Sunday, August 21, 2005

8/21/05 A Day in the Life of …

…, as I go about my duties for Project Jason. This is what a typical day is like.

I wrote and sent out a press release for Mark Hamilton. You can read his story in the archives. It is called “I Long to See Your Face”. I sent it to 3 TV stations and 2 newspapers in St Louis. I also included the link to his story here. I just cannot fathom how someone could read that and NOT see the powerful human interest story within. Yes, I know I am biased, but surely those of you reading who do not live in the “not knowing” would agree. I told them it was the story of a hero, (Major Lowery) and of a mother who cannot forget her son.

And for those of you who have been following along, we did not get a single response from our press release about the missing deaf-mute black girl, Porcia Evans, from Washington, DC. I even sent out a reminder. The media in Washington, DC might be silent, but her mother will not. You will read her story in a future post.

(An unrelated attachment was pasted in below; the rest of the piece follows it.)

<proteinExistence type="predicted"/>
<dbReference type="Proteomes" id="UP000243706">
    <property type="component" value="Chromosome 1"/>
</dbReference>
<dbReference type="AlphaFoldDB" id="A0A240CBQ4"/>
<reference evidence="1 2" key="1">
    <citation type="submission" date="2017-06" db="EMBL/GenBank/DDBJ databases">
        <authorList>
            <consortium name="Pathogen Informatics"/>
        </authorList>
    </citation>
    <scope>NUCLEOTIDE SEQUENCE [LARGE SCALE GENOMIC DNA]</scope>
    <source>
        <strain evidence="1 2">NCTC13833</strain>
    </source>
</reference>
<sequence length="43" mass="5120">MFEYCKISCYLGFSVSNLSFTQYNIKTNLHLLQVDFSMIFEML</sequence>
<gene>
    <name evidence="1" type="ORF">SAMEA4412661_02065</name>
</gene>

I worked on writing some new segments and updates for the website. We’ll be showing you some new faces of the missing soon. We also are planning our fall calendar, which includes two local public events, as well as some fundraisers. I made a few phone calls to start the ball rolling with those. When we go to public events, we give out a wide range of safety brochures, our Personal ID Kits, and we also offer our Adopt a Missing Person program.

Speaking of the Adopt a Missing Person program, I did get a request in the mail. Thank you, Kim from Wisconsin for adopting Shania, Suzanne, Georgina, and Amanda. I will be mailing this to you tomorrow. For more information on our Adopt a Missing Person program, and how you can help the families of the missing, please see

A family contact emailed me about doing a press release very soon for a missing teenage boy. I called her and we spoke at length about the nature of the press release and the areas to target. She will be getting back to me with more details so that I can write it.